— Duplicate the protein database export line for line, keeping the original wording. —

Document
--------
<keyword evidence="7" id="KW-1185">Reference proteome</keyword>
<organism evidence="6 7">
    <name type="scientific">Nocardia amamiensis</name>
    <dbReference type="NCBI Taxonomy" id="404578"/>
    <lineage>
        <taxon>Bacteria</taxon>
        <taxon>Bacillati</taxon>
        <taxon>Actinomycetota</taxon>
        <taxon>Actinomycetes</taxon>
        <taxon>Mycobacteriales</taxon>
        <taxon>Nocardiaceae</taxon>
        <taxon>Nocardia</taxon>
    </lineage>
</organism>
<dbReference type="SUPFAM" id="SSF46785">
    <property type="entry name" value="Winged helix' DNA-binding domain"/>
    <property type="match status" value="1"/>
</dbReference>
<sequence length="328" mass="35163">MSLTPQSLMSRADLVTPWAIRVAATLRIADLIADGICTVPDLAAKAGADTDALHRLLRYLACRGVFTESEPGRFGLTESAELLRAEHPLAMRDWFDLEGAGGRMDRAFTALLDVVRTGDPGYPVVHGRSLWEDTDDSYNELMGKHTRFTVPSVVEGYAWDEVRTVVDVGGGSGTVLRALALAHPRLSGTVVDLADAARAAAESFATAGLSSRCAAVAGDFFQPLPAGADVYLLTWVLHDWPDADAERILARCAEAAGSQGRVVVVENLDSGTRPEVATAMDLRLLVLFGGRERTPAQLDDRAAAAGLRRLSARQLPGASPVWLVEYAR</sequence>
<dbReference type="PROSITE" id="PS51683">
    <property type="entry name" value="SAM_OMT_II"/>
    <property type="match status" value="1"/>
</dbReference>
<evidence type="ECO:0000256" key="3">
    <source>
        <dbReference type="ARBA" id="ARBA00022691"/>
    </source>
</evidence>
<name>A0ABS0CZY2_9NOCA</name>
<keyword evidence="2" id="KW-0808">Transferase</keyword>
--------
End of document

<keyword evidence="7" id="KW-1185">Reference proteome</keyword>
<organism evidence="6 7">
    <name type="scientific">Nocardia amamiensis</name>
    <dbReference type="NCBI Taxonomy" id="404578"/>
    <lineage>
        <taxon>Bacteria</taxon>
        <taxon>Bacillati</taxon>
        <taxon>Actinomycetota</taxon>
        <taxon>Actinomycetes</taxon>
        <taxon>Mycobacteriales</taxon>
        <taxon>Nocardiaceae</taxon>
        <taxon>Nocardia</taxon>
    </lineage>
</organism>
<dbReference type="SUPFAM" id="SSF46785">
    <property type="entry name" value="Winged helix' DNA-binding domain"/>
    <property type="match status" value="1"/>
</dbReference>
<sequence length="328" mass="35163">MSLTPQSLMSRADLVTPWAIRVAATLRIADLIADGICTVPDLAAKAGADTDALHRLLRYLACRGVFTESEPGRFGLTESAELLRAEHPLAMRDWFDLEGAGGRMDRAFTALLDVVRTGDPGYPVVHGRSLWEDTDDSYNELMGKHTRFTVPSVVEGYAWDEVRTVVDVGGGSGTVLRALALAHPRLSGTVVDLADAARAAAESFATAGLSSRCAAVAGDFFQPLPAGADVYLLTWVLHDWPDADAERILARCAEAAGSQGRVVVVENLDSGTRPEVATAMDLRLLVLFGGRERTPAQLDDRAAAAGLRRLSARQLPGASPVWLVEYAR</sequence>
<dbReference type="PROSITE" id="PS51683">
    <property type="entry name" value="SAM_OMT_II"/>
    <property type="match status" value="1"/>
</dbReference>
<evidence type="ECO:0000256" key="3">
    <source>
        <dbReference type="ARBA" id="ARBA00022691"/>
    </source>
</evidence>
<name>A0ABS0CZY2_9NOCA</name>
<keyword evidence="2" id="KW-0808">Transferase</keyword>